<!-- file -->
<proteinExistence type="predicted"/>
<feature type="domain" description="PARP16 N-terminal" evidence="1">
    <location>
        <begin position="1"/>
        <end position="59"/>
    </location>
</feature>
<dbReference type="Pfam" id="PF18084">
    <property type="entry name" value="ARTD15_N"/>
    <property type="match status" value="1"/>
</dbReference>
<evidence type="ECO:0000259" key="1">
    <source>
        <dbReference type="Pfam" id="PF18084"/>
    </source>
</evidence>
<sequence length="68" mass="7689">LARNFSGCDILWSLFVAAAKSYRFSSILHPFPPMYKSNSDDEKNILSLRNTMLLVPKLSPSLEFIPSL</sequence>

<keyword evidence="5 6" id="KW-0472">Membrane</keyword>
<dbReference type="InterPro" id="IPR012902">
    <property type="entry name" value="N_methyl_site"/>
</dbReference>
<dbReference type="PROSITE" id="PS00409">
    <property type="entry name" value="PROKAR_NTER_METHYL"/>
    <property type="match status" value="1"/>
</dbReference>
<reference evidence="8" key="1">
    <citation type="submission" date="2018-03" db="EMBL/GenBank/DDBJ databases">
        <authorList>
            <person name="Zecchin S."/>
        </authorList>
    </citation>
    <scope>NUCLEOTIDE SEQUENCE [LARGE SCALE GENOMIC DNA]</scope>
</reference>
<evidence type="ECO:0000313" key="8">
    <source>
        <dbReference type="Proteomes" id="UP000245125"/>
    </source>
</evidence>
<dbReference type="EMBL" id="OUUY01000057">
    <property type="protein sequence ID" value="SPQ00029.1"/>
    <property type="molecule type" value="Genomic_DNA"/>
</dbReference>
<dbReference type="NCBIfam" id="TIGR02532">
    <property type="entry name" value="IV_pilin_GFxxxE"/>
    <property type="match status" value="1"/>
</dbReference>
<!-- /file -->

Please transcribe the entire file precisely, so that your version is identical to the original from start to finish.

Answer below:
<proteinExistence type="predicted"/>
<feature type="domain" description="PARP16 N-terminal" evidence="1">
    <location>
        <begin position="1"/>
        <end position="59"/>
    </location>
</feature>
<dbReference type="Pfam" id="PF18084">
    <property type="entry name" value="ARTD15_N"/>
    <property type="match status" value="1"/>
</dbReference>
<evidence type="ECO:0000259" key="1">
    <source>
        <dbReference type="Pfam" id="PF18084"/>
    </source>
</evidence>
<sequence length="68" mass="7689">LARNFSGCDILWSLFVAAAKSYRFSSILHPFPPMYKSNSDDEKNILSLRNTMLLVPKLSPSLEFIPSL</sequence>

<keyword evidence="5 6" id="KW-0472">Membrane</keyword>
<dbReference type="InterPro" id="IPR012902">
    <property type="entry name" value="N_methyl_site"/>
</dbReference>
<dbReference type="PROSITE" id="PS00409">
    <property type="entry name" value="PROKAR_NTER_METHYL"/>
    <property type="match status" value="1"/>
</dbReference>
<reference evidence="8" key="1">
    <citation type="submission" date="2018-03" db="EMBL/GenBank/DDBJ databases">
        <authorList>
            <person name="Zecchin S."/>
        </authorList>
    </citation>
    <scope>NUCLEOTIDE SEQUENCE [LARGE SCALE GENOMIC DNA]</scope>
</reference>
<evidence type="ECO:0000313" key="8">
    <source>
        <dbReference type="Proteomes" id="UP000245125"/>
    </source>
</evidence>
<dbReference type="EMBL" id="OUUY01000057">
    <property type="protein sequence ID" value="SPQ00029.1"/>
    <property type="molecule type" value="Genomic_DNA"/>
</dbReference>
<dbReference type="NCBIfam" id="TIGR02532">
    <property type="entry name" value="IV_pilin_GFxxxE"/>
    <property type="match status" value="1"/>
</dbReference>